How is the starting dose of Levo determined?

Hi, I was just recently prescribed Levothyroxine at 100 mcg a day. My last TSH was 5.96. The first Endo that I saw almost started me on a 25 dose when TSH was like 5.25 and then she consulted with an Endo who specializes in bone and they decided not to. If those Drs had a problem with a 25 dose then wouldnt a 100 mcg a day be too high? Im 44 yrs old and very overweight. I don't know if that factors in, but I assume it does in configuring dosages.

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  • Normally, no matter what your TSH (mine was 100), the starting dose is 50mcg with a blood test after six weeks approx with a rise of 25mcg thereafter about every six weeks until you feel well (but most doctors only take notice of the TSH and may stop increases when you are somewhere in the 'range'). The aim should be a TSH of around 1 or lower.

    When you go for your next blood test leave about 24 hours between your dose of levo and the test and take it afterwards. Also fast (you can drink water). The appointment should be as early as possible.

    100mcg of Levo is quite a high starting dose and our body has to get used to taking replacement thyroid hormones.

    If GP hasn't tested Vitamin B12, Vit D, iron, ferritin and folate ask for these to be done too as we are usually deficient.

  • I do know that Vitamin D is lil lower than 30, but he acted like that was typical for this area or something, can't remember exactly. Thanks for the advice, it's very helpful!

  • Jean, Weight is sometimes used to calculate starting dose in thyroidectomised patients but dose thereafter is adjusted according to thyroid levels. Generally the starting dose is calculated according to thyroid levels and age and heart health.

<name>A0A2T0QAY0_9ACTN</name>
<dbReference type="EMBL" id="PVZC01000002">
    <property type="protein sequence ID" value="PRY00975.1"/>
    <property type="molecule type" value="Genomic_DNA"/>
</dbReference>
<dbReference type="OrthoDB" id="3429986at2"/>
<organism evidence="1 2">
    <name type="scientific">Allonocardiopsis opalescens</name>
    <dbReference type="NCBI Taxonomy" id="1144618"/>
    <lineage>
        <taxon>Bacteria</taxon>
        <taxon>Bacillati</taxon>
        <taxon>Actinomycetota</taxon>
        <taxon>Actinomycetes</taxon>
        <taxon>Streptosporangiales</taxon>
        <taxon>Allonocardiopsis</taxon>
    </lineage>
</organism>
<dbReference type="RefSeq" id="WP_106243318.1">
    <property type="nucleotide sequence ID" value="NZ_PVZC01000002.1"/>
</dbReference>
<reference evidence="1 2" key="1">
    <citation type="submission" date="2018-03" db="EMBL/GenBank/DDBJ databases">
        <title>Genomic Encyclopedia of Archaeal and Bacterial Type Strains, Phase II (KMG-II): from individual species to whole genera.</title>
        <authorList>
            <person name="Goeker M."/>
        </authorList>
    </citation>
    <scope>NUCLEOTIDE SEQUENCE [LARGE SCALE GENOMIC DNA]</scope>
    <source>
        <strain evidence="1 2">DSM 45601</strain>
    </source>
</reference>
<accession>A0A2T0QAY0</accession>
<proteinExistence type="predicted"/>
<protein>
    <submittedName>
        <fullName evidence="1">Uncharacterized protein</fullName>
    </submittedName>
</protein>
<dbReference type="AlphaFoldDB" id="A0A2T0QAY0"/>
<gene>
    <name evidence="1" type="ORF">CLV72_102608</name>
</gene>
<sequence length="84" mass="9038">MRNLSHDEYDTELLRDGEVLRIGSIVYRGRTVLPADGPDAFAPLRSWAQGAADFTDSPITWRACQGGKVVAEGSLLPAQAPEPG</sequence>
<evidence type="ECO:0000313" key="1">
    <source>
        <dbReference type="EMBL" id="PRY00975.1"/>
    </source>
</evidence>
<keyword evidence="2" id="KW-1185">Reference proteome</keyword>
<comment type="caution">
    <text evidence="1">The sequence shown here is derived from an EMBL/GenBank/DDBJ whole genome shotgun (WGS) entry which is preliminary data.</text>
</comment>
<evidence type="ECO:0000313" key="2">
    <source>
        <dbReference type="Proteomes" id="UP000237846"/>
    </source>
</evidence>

Patients <50 years without heart disease can be started on a replacement dose of 75-100mcg. Patients >50 are more likely to be started on 25-50mcg, and patients with heart disease on 25mcg. Doctors do vary in their prescribing with some being much more cautious than others. When the starting dose is very low it will take months to get on an optimal dose.

    You should have a follow up blood test in 6-8 weeks. Arrange an early morning blood draw and fast, water only, as TSH is highest early and falls post-prandially. Take Levothyroxine after the blood draw. If you are overmedicated on 100mcg it will be reduced.

    For maximum absorption Levothyroxine should be taken with water one hour before food and drink, or two hours after, 2 hours away from other medication and supplements, and 4 hours away from calcium, vitamin D, iron and oestrogen.

    ____________________________________________________________________________________

    I am not a medical professional and this information is not intended to be a substitute for medical guidance from your own doctor. Please check with your personal physician before applying any of these suggestions.

  • I just started taking it today on an empty stomach with water etc., but wondered if I should break it in half and take twice a day? Thanks!

  • Jean43, there's no advantage in doing that and the disadvantage is keeping multi-doses away from food etc. Levothyroxine is a storage hormone replacement and takes 7-10 days to be absorbed when it will convert to T3 as required. It'll take up to 6-8 weeks to feel the full impact of the dose but you should feel improvement during that time. Symptoms may lag behind good thyroid levels by another 6-8 weeks.

    _________________________________________________________________________

    I am not a medical professional and this information is not intended to be a substitute for medical guidance from your own doctor. Please check with your personal physician before applying any of these suggestions.

  • Hello i would start lower than 100mcg i started on 125mcg my tsh was over 40 and it was awful my body went into shock i started getting muscle spasms in my arms my heart raced felt hyped up i soon dropped too 50mcg and built up slowly i would speak too doctor again im very over weight myself and i still needed too start small and work up. Good luck with getting the care you require

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